This school year, meals have come at a cost for many students who had become accustomed to receiving free breakfast and lunch during the pandemic — and with the return of those charges, comes the return of school lunch debt.
Many school districts across Michigan returned to charging for school meals this year after federal lawmakers allowed pandemic meal perks to expire. And debts could rack up even faster this year because meal prices have increased due to rising food costs propelled by inflation, creating a perfect storm in the school cafeteria, experts say.
It’s less than a month into the school year for many districts, but Mindy Grant — program manager for No Kid Hungry Michigan, a nonprofit dedicated to ending childhood hunger — said she has already heard that school lunch debt is mounting in Michigan school districts.
“I was just talking to a school (district) yesterday that has over $4,000 already, and they're less than a month into school,” she said in an interview with the Free Press on Thursday.
For the past two school years, meals have been free for all students, eliminating the paperwork required to sign up for the national free and reduced lunch program.
School lunch debt was a talking point for Michigan Gov. Gretchen Whitmer in 2020, before schools shut down due to the coronavirus, ushering in big changes to school cafeteria operations. She proposed a $1 million grant to forgive lunch debt for districts that applied. The grant came to fruition, but those funds are no longer available, said Diane Golzynski, director of health and nutrition services for the Michigan Department of Education.
This school year, the United States has largely returned to the old school breakfast and lunch system, charging students for meals unless they qualify based on income, which requires families to fill out an application. To advocates like Grant, the paperwork is a barrier between children and the nourishing meals that keep them healthy.
“There's always people out there that qualify that aren't applying,” she said. “But what's really a big issue is the families who are kind of in between, who have had the benefit of having those free meals for the last two years.”
Some districts, including Detroit Public Schools Community District, can continue serving lunch and breakfast at no charge for every student because they qualify under what’s called the community eligibility provision, which allows for universal meals in low-income areas.
But other districts do not qualify.
Maya Lawrence estimates that her family saved thousands of dollars in the pandemic thanks to universal meals served by her daughter’s district, Gull Lake Community Schools in west Michigan. During the height of the pandemic, her husband was out of work for a long stretch when the factory where he works closed.
“Money was rough,” she said. And the meals helped a lot: not just financially, but they also saved time in the morning getting ready, without having to worry about packing a lunch.
This year, Gull Lake families, just like families across the country, will have to return to paying for meals. Some districts, including Gull Lake, have not raised meal prices. Others have had to: Livonia Public Schools, for example, raised prices by 25 cents on all meals and raised milk prices by 10 cents.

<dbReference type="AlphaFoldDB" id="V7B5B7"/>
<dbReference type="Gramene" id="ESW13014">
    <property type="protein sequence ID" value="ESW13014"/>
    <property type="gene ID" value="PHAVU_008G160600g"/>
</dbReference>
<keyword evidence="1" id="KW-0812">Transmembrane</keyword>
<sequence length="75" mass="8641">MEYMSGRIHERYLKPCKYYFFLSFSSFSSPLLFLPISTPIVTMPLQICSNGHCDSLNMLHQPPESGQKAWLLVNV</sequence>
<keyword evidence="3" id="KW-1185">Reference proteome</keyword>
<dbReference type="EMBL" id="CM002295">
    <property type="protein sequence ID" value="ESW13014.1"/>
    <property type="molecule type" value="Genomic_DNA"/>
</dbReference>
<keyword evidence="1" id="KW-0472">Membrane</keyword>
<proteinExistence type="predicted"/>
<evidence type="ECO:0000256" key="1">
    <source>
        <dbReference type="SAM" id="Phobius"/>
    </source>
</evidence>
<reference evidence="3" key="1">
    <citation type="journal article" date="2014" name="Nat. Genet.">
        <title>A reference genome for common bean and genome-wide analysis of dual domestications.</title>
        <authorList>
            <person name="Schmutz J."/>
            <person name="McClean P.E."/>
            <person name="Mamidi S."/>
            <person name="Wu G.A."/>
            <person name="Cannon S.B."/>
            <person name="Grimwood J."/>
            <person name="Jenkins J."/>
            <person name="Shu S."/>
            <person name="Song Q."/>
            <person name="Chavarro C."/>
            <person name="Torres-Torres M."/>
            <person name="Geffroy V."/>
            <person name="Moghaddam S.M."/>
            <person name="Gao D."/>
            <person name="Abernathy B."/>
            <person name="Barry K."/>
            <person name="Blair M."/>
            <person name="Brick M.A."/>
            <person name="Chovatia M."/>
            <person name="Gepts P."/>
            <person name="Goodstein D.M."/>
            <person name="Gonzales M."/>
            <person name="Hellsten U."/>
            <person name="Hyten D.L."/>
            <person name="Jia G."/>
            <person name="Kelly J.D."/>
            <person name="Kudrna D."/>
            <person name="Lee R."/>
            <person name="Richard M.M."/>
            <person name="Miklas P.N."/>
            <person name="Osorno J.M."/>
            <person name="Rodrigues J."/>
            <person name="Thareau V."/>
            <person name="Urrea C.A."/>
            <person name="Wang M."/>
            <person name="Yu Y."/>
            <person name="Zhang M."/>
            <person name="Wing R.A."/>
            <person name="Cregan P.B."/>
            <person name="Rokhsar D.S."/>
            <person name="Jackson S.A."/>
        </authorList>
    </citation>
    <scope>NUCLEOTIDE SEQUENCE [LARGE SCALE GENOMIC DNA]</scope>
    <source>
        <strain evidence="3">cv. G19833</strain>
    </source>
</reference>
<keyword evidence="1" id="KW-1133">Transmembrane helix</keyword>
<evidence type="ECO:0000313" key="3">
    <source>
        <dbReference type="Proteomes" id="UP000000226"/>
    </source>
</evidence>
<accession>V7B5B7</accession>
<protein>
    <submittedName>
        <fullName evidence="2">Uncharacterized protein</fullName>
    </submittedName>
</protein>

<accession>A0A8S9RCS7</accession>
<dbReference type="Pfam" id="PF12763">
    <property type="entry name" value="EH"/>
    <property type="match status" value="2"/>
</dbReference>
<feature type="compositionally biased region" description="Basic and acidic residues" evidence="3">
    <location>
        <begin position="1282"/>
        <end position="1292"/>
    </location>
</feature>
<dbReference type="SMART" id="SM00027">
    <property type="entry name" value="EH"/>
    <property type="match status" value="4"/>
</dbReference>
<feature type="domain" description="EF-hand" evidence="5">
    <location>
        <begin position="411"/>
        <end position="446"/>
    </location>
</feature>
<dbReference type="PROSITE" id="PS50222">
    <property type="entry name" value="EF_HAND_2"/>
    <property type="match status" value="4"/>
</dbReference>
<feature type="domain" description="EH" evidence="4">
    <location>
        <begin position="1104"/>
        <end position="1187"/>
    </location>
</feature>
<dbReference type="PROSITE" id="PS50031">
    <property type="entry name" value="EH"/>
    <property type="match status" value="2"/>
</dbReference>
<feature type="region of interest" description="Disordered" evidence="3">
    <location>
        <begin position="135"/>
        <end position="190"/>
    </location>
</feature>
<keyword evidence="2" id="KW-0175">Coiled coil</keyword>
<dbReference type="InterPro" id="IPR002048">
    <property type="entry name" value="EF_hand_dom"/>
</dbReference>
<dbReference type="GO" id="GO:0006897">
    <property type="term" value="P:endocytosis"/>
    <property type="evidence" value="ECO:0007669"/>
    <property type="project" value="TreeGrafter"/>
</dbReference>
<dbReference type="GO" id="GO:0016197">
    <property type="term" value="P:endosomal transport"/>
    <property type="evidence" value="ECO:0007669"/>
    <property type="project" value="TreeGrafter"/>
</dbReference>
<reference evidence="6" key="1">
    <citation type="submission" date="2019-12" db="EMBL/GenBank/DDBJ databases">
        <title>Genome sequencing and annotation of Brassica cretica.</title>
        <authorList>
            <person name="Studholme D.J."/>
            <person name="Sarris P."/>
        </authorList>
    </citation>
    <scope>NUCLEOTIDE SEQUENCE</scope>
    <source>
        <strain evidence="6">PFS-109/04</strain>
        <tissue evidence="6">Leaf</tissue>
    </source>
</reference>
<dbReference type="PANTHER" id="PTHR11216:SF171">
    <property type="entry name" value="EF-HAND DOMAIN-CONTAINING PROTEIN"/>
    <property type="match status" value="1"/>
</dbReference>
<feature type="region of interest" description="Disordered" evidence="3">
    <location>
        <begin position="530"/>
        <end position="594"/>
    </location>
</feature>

In Livonia, if a student doesn’t have money in their meal account, they can still charge for a meal up to four times, according to district spokeswoman Stacy Jenkins. However, after the fourth time of charging a meal without repaying, they’ll receive an alternate meal of graham crackers, string cheese, fruit, a vegetable and milk. Livonia isn’t alone in providing alternate meals: Utica Community Schools, L’Anse Creuse and other districts have similar systems, according to their websites.
But some argue the alternate meal system for students who don’t repay debt creates a stigma against students whose families are struggling financially.
“We are conscious that this process could result in a student being singled out for non-payment,” Jenkins wrote in an emailed statement. “We are currently reviewing this practice to determine a better way to manage the alternate meals that result from five non-payments.”
Jenkins added that a student in debt may also alert the district that their family needs help.
“When a lunch account is in the negative after four times, this triggers to the staff that there may be a need, so they reach out to the families to find out how we can assist,” she wrote. “This is an important checkpoint for our schools to be alerted when a family may be experiencing hardship.”
Grant polled Michigan food service directors recently and 67% of those who responded said they are experiencing a high volume of student lunch debt. Some districts are creating angel funds to help families who can’t pay for meals, but that’s a just a bandage on a bigger problem, she said, alluding to growing calls to make meals free for all U.S. students.
It is a very difficult time for school food service directors, who strive to ensure no kids are going hungry but whose budgets are becoming increasingly strained by inflation.
“There's all these families and school food service directors who are already stressed and just trying to get by in the day and now they have this huge added weight to try to figure this piece out,” she said.
Lawrence agrees. She said she also believes meals should be free for all. And the last two years have proven to her that it’s feasible for the government to make it so.
This year, she is making her daughter’s meals. Her family is in a better financial place, she said.
“My family is in a situation where we don't have any kind of food insecurity, but that's not true of all people,” she said. “It's really unfortunate but that's the kind of world we live in.”
Contact Lily Altavena: Laltavena@freepress.com.
This article originally appeared on Detroit Free Press: School lunch debt returns to Michigan cafeterias as pandemic aid ends